Regardless of where or who you do business with, it usually takes less than a second for someone to form a first impression about you. But rest easy, you have a bit more time as this impression is then usually fully formed over the next 3-5 seconds. A major part of the first impression consists of how trustworthy and confident you seem. Upon meeting someone for the first time, many people will ask themselves a question similar to “how approachable is this person?” and/or “how competent are they?” This can be judged by one’s dress, appearance and body language.
In this blog, I’d like to look at some ways in which we can make a lasting good impression.
Dress, Appearance and Grooming
Not unlike in Japan men should aim to dress conservatively, dark blue or gray suits are the norm. Avoid flashy colors, especially your choice of tie. Women are also expected to dress conservatively but at the same time emphasize their femininity and sexiness in an appropriate way - this is especially so in some South American countries like Brazil. This is accomplished by avoiding ‘manly’ attire (pant suits), wearing a moderate amount of make up and a fashionable but not flashy piece of jewelry or an accessory of some kind. Men should aim for a clean shave and manicured facial hair but not to the extent that would cause unwanted attention. Women should not be afraid to wear a moderate amount of make-up while being careful to not overdo it.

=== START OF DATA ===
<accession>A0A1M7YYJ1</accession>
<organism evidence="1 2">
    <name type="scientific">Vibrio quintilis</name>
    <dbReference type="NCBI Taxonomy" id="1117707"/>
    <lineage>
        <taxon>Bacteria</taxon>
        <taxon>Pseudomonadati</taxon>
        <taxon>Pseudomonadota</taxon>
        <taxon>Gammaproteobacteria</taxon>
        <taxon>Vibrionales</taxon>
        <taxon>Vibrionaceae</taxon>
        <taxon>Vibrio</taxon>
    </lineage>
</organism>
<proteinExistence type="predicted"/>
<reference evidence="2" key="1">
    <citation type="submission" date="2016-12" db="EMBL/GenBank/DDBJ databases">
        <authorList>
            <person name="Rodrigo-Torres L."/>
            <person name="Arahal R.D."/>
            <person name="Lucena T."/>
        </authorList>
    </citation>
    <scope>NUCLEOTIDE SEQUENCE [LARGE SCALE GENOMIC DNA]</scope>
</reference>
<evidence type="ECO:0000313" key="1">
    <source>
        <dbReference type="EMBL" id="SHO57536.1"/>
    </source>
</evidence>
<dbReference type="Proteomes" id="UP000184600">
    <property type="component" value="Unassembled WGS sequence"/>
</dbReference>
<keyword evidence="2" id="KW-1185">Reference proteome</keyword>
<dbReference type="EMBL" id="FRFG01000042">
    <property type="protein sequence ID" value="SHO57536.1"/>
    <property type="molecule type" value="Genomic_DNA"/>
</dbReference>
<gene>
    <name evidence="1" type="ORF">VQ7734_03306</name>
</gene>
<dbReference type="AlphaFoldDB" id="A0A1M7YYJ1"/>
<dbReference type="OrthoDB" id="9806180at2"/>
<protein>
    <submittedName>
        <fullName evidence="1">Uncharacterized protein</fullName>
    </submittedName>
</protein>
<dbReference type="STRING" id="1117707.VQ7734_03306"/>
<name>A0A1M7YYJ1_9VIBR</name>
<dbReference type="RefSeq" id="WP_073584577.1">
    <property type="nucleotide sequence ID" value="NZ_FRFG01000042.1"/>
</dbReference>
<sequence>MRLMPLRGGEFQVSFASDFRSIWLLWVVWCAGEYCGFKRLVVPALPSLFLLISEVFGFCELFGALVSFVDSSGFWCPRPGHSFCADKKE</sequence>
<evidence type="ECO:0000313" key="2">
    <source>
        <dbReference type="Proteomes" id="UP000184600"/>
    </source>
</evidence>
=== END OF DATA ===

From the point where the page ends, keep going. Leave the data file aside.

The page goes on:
Unlike Japan, bowing in western cultures is not common. Instead handshaking is very common and can sometimes last longer depending on the country or situation - don”t withdraw your hand quickly or rush it, a firm grip is also preferable in most countries. Shaking hands when both greeting and leaving someone is common and when in small groups it is important to shake hands with everyone present so as to not offend anyone. Shaking a women’s hand is not uncommon, but wait for her to initiate it. Maintaining eye contact throughout the process is important and shows strength of character. Don’t be surprised by men embracing and women kissing, particularly in some countries in Europe and South America. Even if present among this behavior you are not expected to behave in the same way upon first meeting someone.
The distance individuals stand from each other when meeting and talking with each other is generally much smaller than in Japan. Don’t be alarmed by the proximity and don’t back away. Likewise a pat on the shoulder, arm or back can be interpreted as a sign of friendship, particularly in a lot of South American countries.
Exchanging Business Cards
When presenting your business card make sure to use cards that include the local language and present this side up. Speaking a few words of the local language such as a greeting also goes a long way towards making a good impression and showing you both care about and respect the language and culture.
Some individuals, particularly from Latin America have two surnames: from their father and their mother’s side. Only the father’s surname, which is listed first, is used when addressing someone. Titles, like in Japan, are very important, so be sure to make note of this if mentioned or on the card.
One last piece of advice: don’t be afraid to relax, smile and loosen up a little, sometimes being to uptight and professional can put off the people you are meeting.
Try some of the above advice for yourself when you are on a business trip abroad next time.